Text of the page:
Then hover your cursor over your image, and left-click to collect coloured pixels: for my example, I am collecting Yellow Pixels - as illustrated below.
Left-clicking sets the Foreground Swatch to the colour you left-clicked over.
Alt/Option-clicking sets the Background Swatch to the colour you Alt/Option-clicked over: therefore, go ahead and Alt/Option click over the Green Stem to set the Background Swatch to Green.
Now you have loaded your Brush with your choice of colours, you are ready for the next
Zoom into your image (to enlarge it), using the Zoom Tool . (I Zoomed in twice).
Left-clicking Zooms into your image, and right-clicking, then selecting Zoom out, Zooms out of your image.
Now, reactivate the Mixer Brush Tool.
Then carefully apply your loaded Brush over your image to apply your choice of paint effect.
Brush Size Note
Setting a Brush Size of 10 Pixels paints with a Smooth Brush: However; if you enlarge the Brush to around 30 Pixels your paint application will be scratchy and textured. For personal results, experiment, and discover a look you prefer.
Painting with the Mixer Brush blends the Brush’s colour and texture with the photograph’s colours, and produces a painterly artistic distortion - as illustrated below.
Step Backwards Note
If you make a mistake with the application, you can return your image to a previous state by clicking an earlier snapshot in the History Palette: (Window then click a tick before History).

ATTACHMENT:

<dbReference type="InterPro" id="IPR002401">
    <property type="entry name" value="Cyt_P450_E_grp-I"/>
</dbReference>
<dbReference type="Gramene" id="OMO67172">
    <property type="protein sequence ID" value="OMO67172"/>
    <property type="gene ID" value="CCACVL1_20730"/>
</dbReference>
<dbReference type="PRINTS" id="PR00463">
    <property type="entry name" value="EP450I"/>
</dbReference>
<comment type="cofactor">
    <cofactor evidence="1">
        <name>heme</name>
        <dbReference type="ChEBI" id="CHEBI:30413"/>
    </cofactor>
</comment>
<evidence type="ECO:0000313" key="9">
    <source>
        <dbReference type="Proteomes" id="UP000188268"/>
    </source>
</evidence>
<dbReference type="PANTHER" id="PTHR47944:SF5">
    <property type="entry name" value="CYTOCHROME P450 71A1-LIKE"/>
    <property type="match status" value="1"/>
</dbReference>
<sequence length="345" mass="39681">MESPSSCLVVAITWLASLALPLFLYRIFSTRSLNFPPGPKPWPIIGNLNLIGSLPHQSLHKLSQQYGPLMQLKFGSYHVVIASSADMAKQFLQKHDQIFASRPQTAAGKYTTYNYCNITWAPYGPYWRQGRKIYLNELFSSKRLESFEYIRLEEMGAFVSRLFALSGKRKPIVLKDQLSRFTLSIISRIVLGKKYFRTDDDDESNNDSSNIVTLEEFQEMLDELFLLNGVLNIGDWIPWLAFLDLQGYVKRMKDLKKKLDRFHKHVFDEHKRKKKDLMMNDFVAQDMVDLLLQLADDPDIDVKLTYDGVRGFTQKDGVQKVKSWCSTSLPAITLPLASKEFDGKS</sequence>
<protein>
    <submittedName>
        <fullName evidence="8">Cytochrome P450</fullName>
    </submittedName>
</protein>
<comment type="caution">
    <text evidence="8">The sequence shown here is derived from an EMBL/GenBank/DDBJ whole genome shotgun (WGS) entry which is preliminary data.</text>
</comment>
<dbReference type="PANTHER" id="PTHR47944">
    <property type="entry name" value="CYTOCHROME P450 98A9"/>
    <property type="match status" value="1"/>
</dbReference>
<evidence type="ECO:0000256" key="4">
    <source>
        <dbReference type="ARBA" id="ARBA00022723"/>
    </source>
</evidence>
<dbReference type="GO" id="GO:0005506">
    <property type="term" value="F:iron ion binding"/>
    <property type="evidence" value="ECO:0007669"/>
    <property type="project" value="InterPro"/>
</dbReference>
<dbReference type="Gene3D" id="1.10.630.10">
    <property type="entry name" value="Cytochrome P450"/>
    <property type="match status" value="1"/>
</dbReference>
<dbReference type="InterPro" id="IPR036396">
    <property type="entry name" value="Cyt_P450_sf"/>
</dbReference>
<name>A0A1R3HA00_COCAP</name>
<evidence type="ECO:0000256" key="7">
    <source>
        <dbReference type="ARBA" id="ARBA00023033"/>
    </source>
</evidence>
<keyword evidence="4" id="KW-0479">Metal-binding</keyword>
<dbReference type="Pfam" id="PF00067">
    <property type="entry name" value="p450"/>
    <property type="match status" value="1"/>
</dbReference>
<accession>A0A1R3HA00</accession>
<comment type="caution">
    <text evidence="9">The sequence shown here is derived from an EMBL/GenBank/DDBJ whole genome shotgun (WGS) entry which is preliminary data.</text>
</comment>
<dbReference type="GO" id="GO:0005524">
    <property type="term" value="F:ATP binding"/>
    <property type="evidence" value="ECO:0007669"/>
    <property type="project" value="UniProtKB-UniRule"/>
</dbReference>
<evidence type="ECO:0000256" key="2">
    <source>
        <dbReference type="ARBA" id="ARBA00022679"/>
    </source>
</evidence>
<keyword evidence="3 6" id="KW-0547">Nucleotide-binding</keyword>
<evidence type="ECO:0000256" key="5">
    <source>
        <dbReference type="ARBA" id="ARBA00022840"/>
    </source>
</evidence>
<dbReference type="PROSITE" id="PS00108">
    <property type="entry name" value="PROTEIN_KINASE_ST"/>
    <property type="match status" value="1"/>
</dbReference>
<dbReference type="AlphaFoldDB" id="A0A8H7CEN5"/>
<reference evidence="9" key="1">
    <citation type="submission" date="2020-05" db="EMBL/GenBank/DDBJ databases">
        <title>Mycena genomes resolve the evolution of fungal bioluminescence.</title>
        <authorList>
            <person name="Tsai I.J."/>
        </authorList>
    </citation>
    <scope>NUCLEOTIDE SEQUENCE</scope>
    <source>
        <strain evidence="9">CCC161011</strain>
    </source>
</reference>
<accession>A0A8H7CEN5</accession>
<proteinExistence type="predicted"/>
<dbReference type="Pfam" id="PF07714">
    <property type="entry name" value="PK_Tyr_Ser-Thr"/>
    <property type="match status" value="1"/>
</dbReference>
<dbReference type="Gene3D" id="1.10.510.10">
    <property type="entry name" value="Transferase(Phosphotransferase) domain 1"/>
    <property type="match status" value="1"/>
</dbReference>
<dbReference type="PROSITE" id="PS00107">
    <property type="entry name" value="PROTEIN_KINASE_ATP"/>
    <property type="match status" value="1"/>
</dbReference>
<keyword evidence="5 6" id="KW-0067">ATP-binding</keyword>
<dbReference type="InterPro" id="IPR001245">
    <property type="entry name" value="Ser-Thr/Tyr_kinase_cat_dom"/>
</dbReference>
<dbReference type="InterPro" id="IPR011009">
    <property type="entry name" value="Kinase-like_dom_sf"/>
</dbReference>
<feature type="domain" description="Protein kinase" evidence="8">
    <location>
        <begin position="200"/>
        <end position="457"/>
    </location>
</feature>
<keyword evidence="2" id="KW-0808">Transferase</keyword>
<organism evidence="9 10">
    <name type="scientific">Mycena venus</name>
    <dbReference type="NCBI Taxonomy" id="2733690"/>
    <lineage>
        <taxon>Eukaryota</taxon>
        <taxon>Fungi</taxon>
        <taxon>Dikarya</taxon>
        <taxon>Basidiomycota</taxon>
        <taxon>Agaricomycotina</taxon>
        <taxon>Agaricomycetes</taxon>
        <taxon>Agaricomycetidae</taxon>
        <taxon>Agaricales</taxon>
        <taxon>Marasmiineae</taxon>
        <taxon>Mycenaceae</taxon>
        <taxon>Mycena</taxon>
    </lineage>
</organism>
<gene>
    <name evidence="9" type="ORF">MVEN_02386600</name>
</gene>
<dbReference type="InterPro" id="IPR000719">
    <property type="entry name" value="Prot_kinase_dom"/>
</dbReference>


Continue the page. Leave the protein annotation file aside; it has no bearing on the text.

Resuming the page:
Now, adjusting the Brush Size as necessary, (and being careful not to distort neighbouring, non-yellow pixels), continue to paint over the yellow area: or the area you are working with. After you have completed this: hold down the i Key and this time left-click to collect Green Pixels. Alternatively, if you collected Green Colours earlier, tap the X Key to swap the Foreground and Background swatches. Then reduce the Brush Size to around 5 or 6 Pixels, and carefully paint over the Green Stem to distort the colours.
Paint Direction Tip
Whilst it’s important to apply the Brush Stokes in the same direction as your image’s natural strokes, the application doesn’t need to be perfect. Indeed, creating minor errors adds to the painterly illusion.
After you have painted over the Green Stem: hold down the i Key, then left-click to collect Blue Background Pixels: and being careful not to displace non-blue pixels, paint over (displace) the Blue Background.
After you have completed this, return your image to its original size by right-clicking with the Zoom Tool active, and make any final Mixer Brush Tool adjustments.
Crosshatch Filter Tip
To intensify the brush strokes you have just hand-painted: from the top menu, choose Filter then choose Brush Strokes then choose Crosshatch. From the subsequent Crosshatch dialogue box, accept the default settings, (or experiment) then click OK.
To create extra clarity, sharpen your completed work: from the top menu, choose Filter then choose Sharpen then again choose Sharpen. (Alternatively, select a Sharpening Filter of your choice).
Add Texture: Optional Tip
From the top menu, choose Filter then choose Texture then choose Texturiser. From the subsequent dialogue box, enter the following Canvas settings, or experiment, then click
Congratulations, your Painterly Mixer Brush Tool Conversion is complete, and is ready to save.
Now you are familiar with this Tool, you can have lots of fun converting your favourite photographs into artistic hand-painted creations.
Wendi E. M. Scarth. Top of Page.